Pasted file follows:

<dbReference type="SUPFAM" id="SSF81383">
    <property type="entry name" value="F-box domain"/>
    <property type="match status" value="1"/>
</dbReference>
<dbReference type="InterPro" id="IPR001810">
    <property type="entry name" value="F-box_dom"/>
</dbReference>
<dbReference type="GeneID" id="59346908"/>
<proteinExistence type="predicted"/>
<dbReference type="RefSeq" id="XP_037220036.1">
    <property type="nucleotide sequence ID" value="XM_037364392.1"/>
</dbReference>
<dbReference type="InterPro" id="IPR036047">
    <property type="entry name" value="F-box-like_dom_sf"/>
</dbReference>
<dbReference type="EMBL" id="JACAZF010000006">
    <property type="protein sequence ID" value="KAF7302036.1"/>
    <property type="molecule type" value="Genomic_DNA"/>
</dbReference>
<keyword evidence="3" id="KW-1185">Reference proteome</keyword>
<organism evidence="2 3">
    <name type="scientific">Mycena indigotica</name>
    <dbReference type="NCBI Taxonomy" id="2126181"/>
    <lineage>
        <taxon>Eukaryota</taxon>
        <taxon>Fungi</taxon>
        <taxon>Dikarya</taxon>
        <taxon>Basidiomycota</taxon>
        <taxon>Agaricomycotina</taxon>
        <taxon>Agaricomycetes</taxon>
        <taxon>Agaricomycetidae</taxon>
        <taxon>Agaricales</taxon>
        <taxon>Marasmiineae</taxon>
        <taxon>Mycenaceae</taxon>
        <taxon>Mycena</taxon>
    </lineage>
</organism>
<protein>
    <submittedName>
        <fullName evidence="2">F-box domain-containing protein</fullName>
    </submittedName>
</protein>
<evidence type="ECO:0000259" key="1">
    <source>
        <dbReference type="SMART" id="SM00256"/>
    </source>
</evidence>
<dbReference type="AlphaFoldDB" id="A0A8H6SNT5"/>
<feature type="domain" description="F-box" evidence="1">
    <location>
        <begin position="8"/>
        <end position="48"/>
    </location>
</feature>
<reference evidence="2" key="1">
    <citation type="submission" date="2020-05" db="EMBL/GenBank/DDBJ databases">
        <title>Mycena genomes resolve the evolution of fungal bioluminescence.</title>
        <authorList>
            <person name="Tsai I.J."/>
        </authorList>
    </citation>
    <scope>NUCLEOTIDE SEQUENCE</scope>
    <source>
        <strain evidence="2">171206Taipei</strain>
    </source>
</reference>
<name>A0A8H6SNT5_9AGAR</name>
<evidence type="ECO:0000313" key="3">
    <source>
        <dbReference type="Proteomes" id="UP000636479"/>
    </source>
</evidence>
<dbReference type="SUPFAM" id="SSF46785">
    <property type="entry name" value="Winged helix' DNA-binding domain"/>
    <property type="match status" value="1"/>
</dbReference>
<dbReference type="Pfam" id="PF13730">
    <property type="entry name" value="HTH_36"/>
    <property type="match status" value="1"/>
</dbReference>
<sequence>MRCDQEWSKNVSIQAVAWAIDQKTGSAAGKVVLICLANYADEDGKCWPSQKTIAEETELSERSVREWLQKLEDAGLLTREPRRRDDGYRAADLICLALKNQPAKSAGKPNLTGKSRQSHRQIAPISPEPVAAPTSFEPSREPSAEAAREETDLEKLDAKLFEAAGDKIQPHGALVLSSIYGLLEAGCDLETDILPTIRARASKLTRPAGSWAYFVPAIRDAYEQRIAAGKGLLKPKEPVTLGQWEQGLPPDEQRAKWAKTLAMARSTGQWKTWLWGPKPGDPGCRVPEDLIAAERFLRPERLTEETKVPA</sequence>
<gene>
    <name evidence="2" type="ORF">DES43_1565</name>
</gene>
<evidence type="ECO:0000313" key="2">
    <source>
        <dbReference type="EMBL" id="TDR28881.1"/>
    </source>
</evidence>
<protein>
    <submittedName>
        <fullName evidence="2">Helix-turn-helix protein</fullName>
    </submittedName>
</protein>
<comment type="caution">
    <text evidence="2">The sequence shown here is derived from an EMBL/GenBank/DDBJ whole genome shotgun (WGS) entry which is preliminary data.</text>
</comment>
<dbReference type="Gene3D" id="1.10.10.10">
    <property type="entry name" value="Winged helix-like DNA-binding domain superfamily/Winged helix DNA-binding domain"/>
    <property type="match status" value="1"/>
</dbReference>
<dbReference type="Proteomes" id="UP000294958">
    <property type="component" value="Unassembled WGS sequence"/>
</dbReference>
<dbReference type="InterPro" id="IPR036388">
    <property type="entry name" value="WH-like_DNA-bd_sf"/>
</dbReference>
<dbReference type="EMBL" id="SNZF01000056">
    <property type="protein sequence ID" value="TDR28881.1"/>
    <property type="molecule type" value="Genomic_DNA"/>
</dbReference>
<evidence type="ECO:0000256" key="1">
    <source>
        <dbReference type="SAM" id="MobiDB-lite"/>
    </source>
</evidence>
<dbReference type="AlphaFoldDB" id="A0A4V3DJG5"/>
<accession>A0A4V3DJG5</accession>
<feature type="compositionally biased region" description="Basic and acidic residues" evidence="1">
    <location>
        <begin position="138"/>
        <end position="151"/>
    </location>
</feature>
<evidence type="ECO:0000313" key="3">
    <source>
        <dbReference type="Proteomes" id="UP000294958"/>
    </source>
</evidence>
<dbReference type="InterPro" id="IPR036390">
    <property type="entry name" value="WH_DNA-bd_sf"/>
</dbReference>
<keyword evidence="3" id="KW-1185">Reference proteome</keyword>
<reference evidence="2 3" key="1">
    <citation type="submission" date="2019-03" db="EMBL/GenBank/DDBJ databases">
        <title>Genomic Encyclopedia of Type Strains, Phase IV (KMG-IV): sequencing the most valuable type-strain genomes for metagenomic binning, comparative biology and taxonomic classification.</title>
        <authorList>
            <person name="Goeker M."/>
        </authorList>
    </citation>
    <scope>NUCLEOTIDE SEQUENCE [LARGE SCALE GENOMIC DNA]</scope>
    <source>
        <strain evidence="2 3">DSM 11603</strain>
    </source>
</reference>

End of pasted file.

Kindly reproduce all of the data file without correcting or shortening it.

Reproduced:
<dbReference type="SUPFAM" id="SSF81383">
    <property type="entry name" value="F-box domain"/>
    <property type="match status" value="1"/>
</dbReference>
<dbReference type="InterPro" id="IPR001810">
    <property type="entry name" value="F-box_dom"/>
</dbReference>
<dbReference type="GeneID" id="59346908"/>
<proteinExistence type="predicted"/>
<dbReference type="RefSeq" id="XP_037220036.1">
    <property type="nucleotide sequence ID" value="XM_037364392.1"/>
</dbReference>
<dbReference type="InterPro" id="IPR036047">
    <property type="entry name" value="F-box-like_dom_sf"/>
</dbReference>
<dbReference type="EMBL" id="JACAZF010000006">
    <property type="protein sequence ID" value="KAF7302036.1"/>
    <property type="molecule type" value="Genomic_DNA"/>
</dbReference>
<keyword evidence="3" id="KW-1185">Reference proteome</keyword>
<organism evidence="2 3">
    <name type="scientific">Mycena indigotica</name>
    <dbReference type="NCBI Taxonomy" id="2126181"/>
    <lineage>
        <taxon>Eukaryota</taxon>
        <taxon>Fungi</taxon>
        <taxon>Dikarya</taxon>
        <taxon>Basidiomycota</taxon>
        <taxon>Agaricomycotina</taxon>
        <taxon>Agaricomycetes</taxon>
        <taxon>Agaricomycetidae</taxon>
        <taxon>Agaricales</taxon>
        <taxon>Marasmiineae</taxon>
        <taxon>Mycenaceae</taxon>
        <taxon>Mycena</taxon>
    </lineage>
</organism>
<protein>
    <submittedName>
        <fullName evidence="2">F-box domain-containing protein</fullName>
    </submittedName>
</protein>
<evidence type="ECO:0000259" key="1">
    <source>
        <dbReference type="SMART" id="SM00256"/>
    </source>
</evidence>
<dbReference type="AlphaFoldDB" id="A0A8H6SNT5"/>
<feature type="domain" description="F-box" evidence="1">
    <location>
        <begin position="8"/>
        <end position="48"/>
    </location>
</feature>
<reference evidence="2" key="1">
    <citation type="submission" date="2020-05" db="EMBL/GenBank/DDBJ databases">
        <title>Mycena genomes resolve the evolution of fungal bioluminescence.</title>
        <authorList>
            <person name="Tsai I.J."/>
        </authorList>
    </citation>
    <scope>NUCLEOTIDE SEQUENCE</scope>
    <source>
        <strain evidence="2">171206Taipei</strain>
    </source>
</reference>
<name>A0A8H6SNT5_9AGAR</name>
<evidence type="ECO:0000313" key="3">
    <source>
        <dbReference type="Proteomes" id="UP000636479"/>
    </source>
</evidence>
<dbReference type="SUPFAM" id="SSF46785">
    <property type="entry name" value="Winged helix' DNA-binding domain"/>
    <property type="match status" value="1"/>
</dbReference>
<dbReference type="Pfam" id="PF13730">
    <property type="entry name" value="HTH_36"/>
    <property type="match status" value="1"/>
</dbReference>
<sequence>MRCDQEWSKNVSIQAVAWAIDQKTGSAAGKVVLICLANYADEDGKCWPSQKTIAEETELSERSVREWLQKLEDAGLLTREPRRRDDGYRAADLICLALKNQPAKSAGKPNLTGKSRQSHRQIAPISPEPVAAPTSFEPSREPSAEAAREETDLEKLDAKLFEAAGDKIQPHGALVLSSIYGLLEAGCDLETDILPTIRARASKLTRPAGSWAYFVPAIRDAYEQRIAAGKGLLKPKEPVTLGQWEQGLPPDEQRAKWAKTLAMARSTGQWKTWLWGPKPGDPGCRVPEDLIAAERFLRPERLTEETKVPA</sequence>
<gene>
    <name evidence="2" type="ORF">DES43_1565</name>
</gene>
<evidence type="ECO:0000313" key="2">
    <source>
        <dbReference type="EMBL" id="TDR28881.1"/>
    </source>
</evidence>
<protein>
    <submittedName>
        <fullName evidence="2">Helix-turn-helix protein</fullName>
    </submittedName>
</protein>
<comment type="caution">
    <text evidence="2">The sequence shown here is derived from an EMBL/GenBank/DDBJ whole genome shotgun (WGS) entry which is preliminary data.</text>
</comment>
<dbReference type="Gene3D" id="1.10.10.10">
    <property type="entry name" value="Winged helix-like DNA-binding domain superfamily/Winged helix DNA-binding domain"/>
    <property type="match status" value="1"/>
</dbReference>
<dbReference type="Proteomes" id="UP000294958">
    <property type="component" value="Unassembled WGS sequence"/>
</dbReference>
<dbReference type="InterPro" id="IPR036388">
    <property type="entry name" value="WH-like_DNA-bd_sf"/>
</dbReference>
<dbReference type="EMBL" id="SNZF01000056">
    <property type="protein sequence ID" value="TDR28881.1"/>
    <property type="molecule type" value="Genomic_DNA"/>
</dbReference>
<evidence type="ECO:0000256" key="1">
    <source>
        <dbReference type="SAM" id="MobiDB-lite"/>
    </source>
</evidence>
<dbReference type="AlphaFoldDB" id="A0A4V3DJG5"/>
<accession>A0A4V3DJG5</accession>
<feature type="compositionally biased region" description="Basic and acidic residues" evidence="1">
    <location>
        <begin position="138"/>
        <end position="151"/>
    </location>
</feature>
<evidence type="ECO:0000313" key="3">
    <source>
        <dbReference type="Proteomes" id="UP000294958"/>
    </source>
</evidence>
<dbReference type="InterPro" id="IPR036390">
    <property type="entry name" value="WH_DNA-bd_sf"/>
</dbReference>
<keyword evidence="3" id="KW-1185">Reference proteome</keyword>
<reference evidence="2 3" key="1">
    <citation type="submission" date="2019-03" db="EMBL/GenBank/DDBJ databases">
        <title>Genomic Encyclopedia of Type Strains, Phase IV (KMG-IV): sequencing the most valuable type-strain genomes for metagenomic binning, comparative biology and taxonomic classification.</title>
        <authorList>
            <person name="Goeker M."/>
        </authorList>
    </citation>
    <scope>NUCLEOTIDE SEQUENCE [LARGE SCALE GENOMIC DNA]</scope>
    <source>
        <strain evidence="2 3">DSM 11603</strain>
    </source>
</reference>